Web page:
Tower Street Finance can help weather the perfect storm of deaths, delays and debts
A stark statistic that brought the first month of 2021 to an end was that January saw the highest mortality rate in England since 2002, primarily caused by the Covid-19 pandemic.
Data from the Office for National Statistics revealed that there were 68,796 deaths registered, which was 15,685 more than the five-year average for the month of January.
Sadly, record deaths also mean the likelihood of further probate delays.
Figures from the HM Courts & Tribunals Service show that following the move to online applications for probate there are delays in issuing Grants of Probate. Before the pandemic an average of 5,000 grants were issued each week. In comparison, one week in January this year saw that number fall to just 2,390.
And according to our own, Tower Street Finance research, these delays could spell financial hardship for many as our managing director recently revealed to the Daily Express that nine out of ten UK adults are relying on an inheritance to pay off debts, afford retirement or even pay for current living expenses.
Dicky Davies business development director for Tower Street Finance said:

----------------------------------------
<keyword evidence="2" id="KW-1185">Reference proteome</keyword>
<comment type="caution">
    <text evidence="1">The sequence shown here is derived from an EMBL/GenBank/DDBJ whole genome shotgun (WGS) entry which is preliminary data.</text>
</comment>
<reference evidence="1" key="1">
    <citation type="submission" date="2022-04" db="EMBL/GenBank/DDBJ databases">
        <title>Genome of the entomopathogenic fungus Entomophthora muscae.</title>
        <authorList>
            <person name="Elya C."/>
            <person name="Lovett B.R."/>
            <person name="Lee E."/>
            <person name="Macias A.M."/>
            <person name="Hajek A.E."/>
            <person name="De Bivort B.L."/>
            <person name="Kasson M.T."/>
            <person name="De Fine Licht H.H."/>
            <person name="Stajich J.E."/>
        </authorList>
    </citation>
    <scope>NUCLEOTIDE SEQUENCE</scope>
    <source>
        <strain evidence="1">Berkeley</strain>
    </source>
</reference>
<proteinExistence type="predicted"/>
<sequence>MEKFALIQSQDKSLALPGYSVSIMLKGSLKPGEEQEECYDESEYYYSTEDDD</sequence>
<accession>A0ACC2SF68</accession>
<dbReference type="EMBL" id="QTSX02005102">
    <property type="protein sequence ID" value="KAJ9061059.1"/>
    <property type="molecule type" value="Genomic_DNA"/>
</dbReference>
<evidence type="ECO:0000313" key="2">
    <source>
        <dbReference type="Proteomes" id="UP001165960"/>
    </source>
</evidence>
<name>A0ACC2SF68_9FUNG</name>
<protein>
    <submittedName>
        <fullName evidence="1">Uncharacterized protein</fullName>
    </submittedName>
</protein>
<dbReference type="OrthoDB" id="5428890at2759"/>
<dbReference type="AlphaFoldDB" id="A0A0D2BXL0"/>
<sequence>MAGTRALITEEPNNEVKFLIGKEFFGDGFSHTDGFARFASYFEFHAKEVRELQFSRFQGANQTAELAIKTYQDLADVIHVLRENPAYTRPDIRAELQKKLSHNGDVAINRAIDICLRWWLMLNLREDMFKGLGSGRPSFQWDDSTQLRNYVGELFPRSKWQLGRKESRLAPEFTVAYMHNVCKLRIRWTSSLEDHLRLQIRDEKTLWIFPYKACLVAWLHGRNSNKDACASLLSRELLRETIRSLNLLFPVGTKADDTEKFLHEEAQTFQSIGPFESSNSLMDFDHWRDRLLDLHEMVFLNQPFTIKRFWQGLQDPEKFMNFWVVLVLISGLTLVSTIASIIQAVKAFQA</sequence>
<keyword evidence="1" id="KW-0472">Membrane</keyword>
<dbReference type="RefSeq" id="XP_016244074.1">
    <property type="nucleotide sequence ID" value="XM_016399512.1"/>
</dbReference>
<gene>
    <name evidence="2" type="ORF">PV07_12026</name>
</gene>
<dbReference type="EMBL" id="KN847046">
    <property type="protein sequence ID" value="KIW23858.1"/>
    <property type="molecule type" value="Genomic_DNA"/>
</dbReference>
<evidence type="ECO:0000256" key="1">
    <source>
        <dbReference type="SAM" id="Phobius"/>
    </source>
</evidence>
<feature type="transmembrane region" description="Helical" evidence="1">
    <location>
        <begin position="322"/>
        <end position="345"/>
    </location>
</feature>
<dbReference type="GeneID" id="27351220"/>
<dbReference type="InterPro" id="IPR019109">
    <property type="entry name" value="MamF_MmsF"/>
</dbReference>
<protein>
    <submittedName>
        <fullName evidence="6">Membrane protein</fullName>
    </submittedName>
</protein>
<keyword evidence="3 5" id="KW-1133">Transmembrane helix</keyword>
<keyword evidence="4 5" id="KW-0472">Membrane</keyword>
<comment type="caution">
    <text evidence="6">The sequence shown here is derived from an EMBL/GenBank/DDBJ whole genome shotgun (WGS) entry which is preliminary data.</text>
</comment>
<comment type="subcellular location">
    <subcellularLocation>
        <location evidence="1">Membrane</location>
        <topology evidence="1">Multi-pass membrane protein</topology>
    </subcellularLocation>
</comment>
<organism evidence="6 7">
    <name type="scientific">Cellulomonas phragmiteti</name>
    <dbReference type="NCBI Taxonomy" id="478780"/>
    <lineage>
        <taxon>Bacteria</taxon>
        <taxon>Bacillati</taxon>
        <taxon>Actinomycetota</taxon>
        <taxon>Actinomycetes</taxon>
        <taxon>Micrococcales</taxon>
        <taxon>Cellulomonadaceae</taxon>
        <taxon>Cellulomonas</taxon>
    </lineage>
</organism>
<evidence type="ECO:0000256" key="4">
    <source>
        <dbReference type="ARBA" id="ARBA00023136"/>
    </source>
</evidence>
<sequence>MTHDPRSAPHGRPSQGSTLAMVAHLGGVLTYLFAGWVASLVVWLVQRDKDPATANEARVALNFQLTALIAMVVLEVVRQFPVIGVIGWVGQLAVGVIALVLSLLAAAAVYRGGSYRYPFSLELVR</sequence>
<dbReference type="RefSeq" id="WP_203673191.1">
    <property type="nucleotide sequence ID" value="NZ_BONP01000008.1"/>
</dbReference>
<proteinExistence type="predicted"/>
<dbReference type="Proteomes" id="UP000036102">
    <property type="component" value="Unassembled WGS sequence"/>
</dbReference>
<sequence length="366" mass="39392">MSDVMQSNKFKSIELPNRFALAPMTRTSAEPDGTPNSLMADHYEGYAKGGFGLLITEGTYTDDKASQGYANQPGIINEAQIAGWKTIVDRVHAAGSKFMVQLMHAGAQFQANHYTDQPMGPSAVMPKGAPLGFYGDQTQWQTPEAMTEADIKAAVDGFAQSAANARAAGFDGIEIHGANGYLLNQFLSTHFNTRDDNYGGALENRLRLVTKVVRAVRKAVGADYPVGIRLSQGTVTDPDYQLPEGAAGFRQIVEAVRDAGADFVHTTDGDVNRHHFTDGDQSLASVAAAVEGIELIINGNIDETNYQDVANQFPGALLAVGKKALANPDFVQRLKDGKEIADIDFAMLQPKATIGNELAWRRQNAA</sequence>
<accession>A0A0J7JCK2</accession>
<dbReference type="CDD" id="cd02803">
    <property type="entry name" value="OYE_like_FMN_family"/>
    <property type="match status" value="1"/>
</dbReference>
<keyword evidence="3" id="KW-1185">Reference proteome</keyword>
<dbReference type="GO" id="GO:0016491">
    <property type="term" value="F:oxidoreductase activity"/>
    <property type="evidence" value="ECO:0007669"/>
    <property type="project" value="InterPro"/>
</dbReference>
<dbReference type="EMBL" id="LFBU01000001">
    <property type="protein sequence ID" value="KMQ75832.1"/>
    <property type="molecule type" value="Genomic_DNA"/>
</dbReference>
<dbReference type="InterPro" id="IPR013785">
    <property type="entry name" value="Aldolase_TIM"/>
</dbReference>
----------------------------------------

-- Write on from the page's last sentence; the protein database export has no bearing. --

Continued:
“Now’s the time that professionals dealing with probate could see their phones ringing off the hook with clients chasing up their inheritance.
“A spike in deaths, a reliance on an inheritance and probate delays – it’s a perfect storm. Thousands of people want access to their inheritance sooner than the current process can provide.
“We’ve got the solution. Our award winning Inheritance Advance product gives people the opportunity to access a proportion of their inheritance early with no personal risk or liability. It’s a unique product in the market, that enables estate professionals to help more clients.”
To find out more email [email protected] or call 0343 504 7100.
This article was submitted to be published by Tower Street Finance as part of their advertising agreement with Today’s Wills & Probate. The views expressed in this article are those of the submitter and not those of Today’s Wills & Probate.